Mr. Bush was right to say that those who are not with us are with the terrorists. Aside from some positive-sounding rhetoric, Mr. Arafat has done very little to prove he is with us. Mr. Arafat's miserable failure to end the violence should not be further rewarded by the Bush administration.
St. Paul Pioneer Planet
After all the banter over barbecue, the substantive talks and a generally amiable three days of meetings between President Bush and Russian President Vladimir Putin, the Russian leader heads home with enough to show even his toughest anti-West critics in Moscow that he's a smart cookie.
Putin hasn't given ground on the Antiballistic Missile Treaty and he has a commitment for dramatic decreases in the number of nuclear weapons from the United States, which he agreed to match in Russia's arsenal.
Executive fiat to reduce missiles by about two-thirds over the next decade provides highly dramatic contrast to the old, serpentine treaty negotiations for arms reductions. Bush, who opened the reduction bidding with 1,700 to 2,200 weapons, was certain to get the response he did from Putin. A mutually assured success, at least for now, shows how well Putin has played the opportunities presented by the geopolitical upheaval caused by the terrorist attacks on the United States two months ago.
Putin, knowing full well the risks in the Russian neighborhood of throwing in with the United States quickly and robustly after Sept. 11, has kept his word. Russia has been vitally helpful in the unfolding conflict with the terrorists and their sponsors. Putin has earned respect, if certainly not agreement yet, from the United States for his position -- that to test the missile shield is to violate the 1972 ABM Treaty.
Bush, keen on his Son of Star Wars scheme, is looking for a way to fudge the arms control treaty that will appease Putin while forging ahead with research on the shield. It remains to be seen whether the nuclear weapons reduction pledges made this week lay enough common ground for resolving the two nations' profound disagreement over Bush's grand missile-defense-shield scheme.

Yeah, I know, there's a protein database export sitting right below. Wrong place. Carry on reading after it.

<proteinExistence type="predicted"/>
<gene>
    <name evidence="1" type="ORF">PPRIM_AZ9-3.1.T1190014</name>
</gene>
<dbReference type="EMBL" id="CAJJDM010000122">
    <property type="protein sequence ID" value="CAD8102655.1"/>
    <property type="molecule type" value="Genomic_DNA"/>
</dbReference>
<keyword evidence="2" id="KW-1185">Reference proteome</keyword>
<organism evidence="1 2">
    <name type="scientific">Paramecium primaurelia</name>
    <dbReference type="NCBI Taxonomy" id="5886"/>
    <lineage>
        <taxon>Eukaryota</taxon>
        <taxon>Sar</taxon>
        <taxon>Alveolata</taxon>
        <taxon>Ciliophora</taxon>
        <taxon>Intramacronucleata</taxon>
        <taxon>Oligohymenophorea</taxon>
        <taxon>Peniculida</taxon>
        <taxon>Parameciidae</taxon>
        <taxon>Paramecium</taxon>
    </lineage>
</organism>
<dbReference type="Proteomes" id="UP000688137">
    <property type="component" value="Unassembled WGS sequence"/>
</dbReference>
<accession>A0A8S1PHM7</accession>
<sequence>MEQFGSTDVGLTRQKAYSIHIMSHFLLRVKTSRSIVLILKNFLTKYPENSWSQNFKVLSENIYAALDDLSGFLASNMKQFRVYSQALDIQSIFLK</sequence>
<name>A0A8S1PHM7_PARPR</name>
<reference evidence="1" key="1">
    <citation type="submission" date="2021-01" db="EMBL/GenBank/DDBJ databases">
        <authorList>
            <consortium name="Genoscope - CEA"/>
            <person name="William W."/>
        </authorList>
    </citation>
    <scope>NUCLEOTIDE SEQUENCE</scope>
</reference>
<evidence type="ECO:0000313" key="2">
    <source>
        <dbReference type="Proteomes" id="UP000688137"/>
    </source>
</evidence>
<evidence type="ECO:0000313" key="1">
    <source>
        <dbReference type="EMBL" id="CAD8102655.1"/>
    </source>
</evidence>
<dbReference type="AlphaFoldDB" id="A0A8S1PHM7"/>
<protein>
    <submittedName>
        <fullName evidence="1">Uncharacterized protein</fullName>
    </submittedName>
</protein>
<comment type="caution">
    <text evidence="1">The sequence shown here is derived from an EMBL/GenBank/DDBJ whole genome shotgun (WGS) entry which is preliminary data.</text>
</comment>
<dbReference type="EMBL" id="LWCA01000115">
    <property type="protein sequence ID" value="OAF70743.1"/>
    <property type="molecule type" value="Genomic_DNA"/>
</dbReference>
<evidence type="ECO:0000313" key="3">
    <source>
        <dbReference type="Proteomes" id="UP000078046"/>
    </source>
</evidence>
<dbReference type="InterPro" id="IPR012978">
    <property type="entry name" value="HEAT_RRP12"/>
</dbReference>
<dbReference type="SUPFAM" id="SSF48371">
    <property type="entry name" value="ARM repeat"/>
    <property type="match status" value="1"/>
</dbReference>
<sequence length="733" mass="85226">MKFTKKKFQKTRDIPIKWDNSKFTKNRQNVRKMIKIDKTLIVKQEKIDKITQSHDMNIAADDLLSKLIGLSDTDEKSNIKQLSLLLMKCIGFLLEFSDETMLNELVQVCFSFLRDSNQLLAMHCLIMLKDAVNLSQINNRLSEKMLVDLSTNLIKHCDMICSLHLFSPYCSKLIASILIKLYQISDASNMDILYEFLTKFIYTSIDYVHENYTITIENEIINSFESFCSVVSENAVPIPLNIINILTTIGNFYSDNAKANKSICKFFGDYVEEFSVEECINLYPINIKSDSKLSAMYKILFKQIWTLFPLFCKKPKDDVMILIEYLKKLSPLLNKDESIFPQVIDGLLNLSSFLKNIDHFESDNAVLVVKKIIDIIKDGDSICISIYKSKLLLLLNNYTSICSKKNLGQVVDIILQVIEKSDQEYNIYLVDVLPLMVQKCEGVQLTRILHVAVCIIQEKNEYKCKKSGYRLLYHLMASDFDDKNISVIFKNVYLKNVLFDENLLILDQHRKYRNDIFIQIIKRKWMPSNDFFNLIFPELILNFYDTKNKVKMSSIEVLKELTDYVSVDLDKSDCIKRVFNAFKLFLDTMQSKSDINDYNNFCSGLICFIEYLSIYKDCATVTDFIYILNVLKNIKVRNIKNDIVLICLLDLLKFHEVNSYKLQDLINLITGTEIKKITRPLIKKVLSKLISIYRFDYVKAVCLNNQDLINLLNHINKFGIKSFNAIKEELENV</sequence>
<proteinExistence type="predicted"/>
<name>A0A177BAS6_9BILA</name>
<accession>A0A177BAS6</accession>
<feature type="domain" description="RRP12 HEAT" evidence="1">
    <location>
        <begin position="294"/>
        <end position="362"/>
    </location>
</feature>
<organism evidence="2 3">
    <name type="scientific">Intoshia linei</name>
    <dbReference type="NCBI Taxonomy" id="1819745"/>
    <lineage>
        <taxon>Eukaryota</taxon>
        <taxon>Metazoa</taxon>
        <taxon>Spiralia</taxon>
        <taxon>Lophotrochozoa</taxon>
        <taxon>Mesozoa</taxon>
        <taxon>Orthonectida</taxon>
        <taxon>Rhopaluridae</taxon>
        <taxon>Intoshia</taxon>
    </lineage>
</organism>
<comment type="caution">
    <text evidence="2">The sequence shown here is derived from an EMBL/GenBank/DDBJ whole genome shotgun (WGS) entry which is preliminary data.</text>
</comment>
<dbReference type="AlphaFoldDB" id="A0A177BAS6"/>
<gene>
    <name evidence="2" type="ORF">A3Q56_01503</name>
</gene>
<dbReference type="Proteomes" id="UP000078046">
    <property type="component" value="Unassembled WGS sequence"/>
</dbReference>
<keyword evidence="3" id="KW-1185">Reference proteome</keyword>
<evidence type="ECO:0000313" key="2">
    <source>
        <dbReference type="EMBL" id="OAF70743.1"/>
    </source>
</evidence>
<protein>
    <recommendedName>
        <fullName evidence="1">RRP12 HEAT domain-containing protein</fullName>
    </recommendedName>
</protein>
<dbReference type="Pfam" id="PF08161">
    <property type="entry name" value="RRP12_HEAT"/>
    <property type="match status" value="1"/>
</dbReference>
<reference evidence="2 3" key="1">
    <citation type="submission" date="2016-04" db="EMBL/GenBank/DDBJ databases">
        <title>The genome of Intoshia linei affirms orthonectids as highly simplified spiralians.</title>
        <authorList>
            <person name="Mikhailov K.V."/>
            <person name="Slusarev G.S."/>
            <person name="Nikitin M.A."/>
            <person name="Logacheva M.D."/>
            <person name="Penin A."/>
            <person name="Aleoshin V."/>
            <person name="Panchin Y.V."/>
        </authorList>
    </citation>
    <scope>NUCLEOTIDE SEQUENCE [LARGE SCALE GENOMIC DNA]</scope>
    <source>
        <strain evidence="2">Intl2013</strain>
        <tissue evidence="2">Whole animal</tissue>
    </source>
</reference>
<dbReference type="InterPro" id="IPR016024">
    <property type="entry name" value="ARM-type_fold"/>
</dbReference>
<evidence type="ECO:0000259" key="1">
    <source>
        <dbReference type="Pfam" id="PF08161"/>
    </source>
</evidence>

If Bush were less stubborn about the missile-defense project, he would take the opportunity presented by the vastly different security needs post-Sept. 11 to postpone this techno-development gimmick.
That could reassure the Russians, avert picking an unnecessary fight and let the United States use fiscal resources for the apparent threat from terrorism instead of as a public works project for the weapons industry.
Commendable proposals for deep cuts in the strategic nuclear arsenals of the United States and Russia need to be written down, signed and ratified by each nation.
Otherwise, any deal between President George Bush and Russian President Vladimir Putin is only a statement of good intentions that can be changed or reversed when they leave office.
Bush is proposing to cut long-range weapons by two-thirds over the next 10 years. A nuclear inventory that stands at 7,206, by some counts, would be pared to 1,700-2,200.
Putin suggests the Russian stockpile of 5,826 warheads could go as low as 1,500. He hinted broadly at a White House news conference that all agreements from his side would be in treaty form.
Bush is hoping to barter sharp arms reductions for Russia's permission to conduct tests on a missile-defense system not allowed by the 1972 Anti-ballistic Missile Treaty. A smaller U.S. arsenal helps sell the point a new missile defense is for protection against rogue states, and not its old Cold War adversary.